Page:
Even China recognises the young Tibetan Buddhist leader now gaining an international profile. Ashis Ray met him

‘Tibetans want the Dalai Lama back in Tibet,’ declared Ogyen Trinley Dorje, known as the 17th Karmapa, said to be only second in importance to the former in the hierarchy of Tibetan Buddhism. Dorje, 32 in June, was on a long planned, deliberately low key, but noticeably high security visit to Britain.

The Dalai Lama is both despised and feared by communist-ruled China, which annexed Tibet in 1951 and thereafter designated it as an autonomous region within its country. After an uprising against Chinese rule in 1959, this temporal and not just titular head of ‘the roof of the world’ escaped to India, where he has been in exile since.

Notwithstanding his long absence, the reverence for him in his homeland is undiminished. After strenuous efforts, Beijing has diverted a section of the younger generation in the direction of modernity and materialism; but the bulk of Tibetans continue to worship the Dalai Lama.

‘There are very significant restrictions on people’s freedom in Tibet,’ said Dorje. ‘This has increased since 2008.’ The human rights situation and protests against it, including self-immolation, are well known. But for him to discuss these, in response to a question, was a notable departure.

On the territorial dispute between China and India, his words were music to New Delhi’s ears. He firmly pronounced: ‘Arunachal Pradesh [to which Beijing lays claim, calling it South Tibet] is a part of India.’ He advised: ‘China should come to terms with practicalities and ground realities.’

Dorje’s is a fascinating tale of belief in reincarnation. When his predecessor, the 16th Karmapa, died in the United States in 1981, he supposedly left behind a letter broadly identifying his successor, and where he was to be found. A search ensued. He was finally found in a remote part of Tibet. ‘I do not recall the prediction letter, but the 16th Karmapa is said to have left [one]… My most memorable moment is only of the group of people arriving in my nomadic home in June 1992 saying I am the Karmapa – after that my life changed,’ he recollected.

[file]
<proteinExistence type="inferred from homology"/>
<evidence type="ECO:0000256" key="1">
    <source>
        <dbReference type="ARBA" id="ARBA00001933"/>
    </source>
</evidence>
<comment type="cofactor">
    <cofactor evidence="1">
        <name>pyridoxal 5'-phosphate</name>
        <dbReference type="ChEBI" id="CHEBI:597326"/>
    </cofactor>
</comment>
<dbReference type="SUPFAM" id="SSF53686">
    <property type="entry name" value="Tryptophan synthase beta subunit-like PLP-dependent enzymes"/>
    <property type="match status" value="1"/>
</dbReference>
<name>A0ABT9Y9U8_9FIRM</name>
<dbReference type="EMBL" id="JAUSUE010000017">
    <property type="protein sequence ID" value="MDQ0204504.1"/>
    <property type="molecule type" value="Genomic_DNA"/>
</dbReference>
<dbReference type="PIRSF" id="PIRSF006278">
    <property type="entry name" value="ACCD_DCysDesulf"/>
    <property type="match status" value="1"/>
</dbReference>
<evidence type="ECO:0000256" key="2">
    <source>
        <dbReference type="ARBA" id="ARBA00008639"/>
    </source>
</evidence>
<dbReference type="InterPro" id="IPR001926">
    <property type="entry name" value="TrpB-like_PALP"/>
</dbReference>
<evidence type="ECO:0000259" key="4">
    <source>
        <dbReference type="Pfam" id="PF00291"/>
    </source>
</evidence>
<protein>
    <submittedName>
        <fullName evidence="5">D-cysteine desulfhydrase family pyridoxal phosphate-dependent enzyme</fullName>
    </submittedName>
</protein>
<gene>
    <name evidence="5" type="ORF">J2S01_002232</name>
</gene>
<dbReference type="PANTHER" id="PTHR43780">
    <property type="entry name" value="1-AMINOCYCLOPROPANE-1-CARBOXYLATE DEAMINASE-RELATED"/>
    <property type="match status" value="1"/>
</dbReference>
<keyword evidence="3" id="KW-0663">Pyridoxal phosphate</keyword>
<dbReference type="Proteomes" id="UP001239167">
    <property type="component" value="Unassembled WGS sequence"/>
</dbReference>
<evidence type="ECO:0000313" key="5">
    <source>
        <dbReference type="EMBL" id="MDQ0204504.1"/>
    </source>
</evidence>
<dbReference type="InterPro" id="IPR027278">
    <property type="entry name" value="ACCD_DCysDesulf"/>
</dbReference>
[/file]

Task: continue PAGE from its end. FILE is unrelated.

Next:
His Holiness the Dalai Lama with the Karmapa in India
His Holiness the Dalai Lama with the Karmapa in India

Dorje, too, dramatically fled to India in 2000. But prior to that, China had recognised him as the Karmapa. The Chinese government generally never agrees with the Dalai Lama, but on this they were on the same page. ‘This is indeed rather unusual,’ the dignified young man admitted. ‘As I was in Tibet at the time [when the Dalai Lama confirmed him as the 17th Karmapa], my formal enthronement took place in Tsurphu [65 kilometres west of the capital, Lhasa] in September 1992. The Government of China was also represented at the event and formally accepted me as the 17th Karmapa.’

At the same time, communist minders kept a close watch on him, and restrained him from performing his duties as a preacher. One day the teenager, abandoning his monk’s robes, climbed out of a window of his monastery in Tsurphu and gave them the slip. Travelling by car, foot, horseback, helicopter, train and taxi, negotiating the barrier of the Himalayas between Tibet and the Indian subcontinent, he arrived in the town of Dharamsala, seat-in-exile of the Dalai Lama.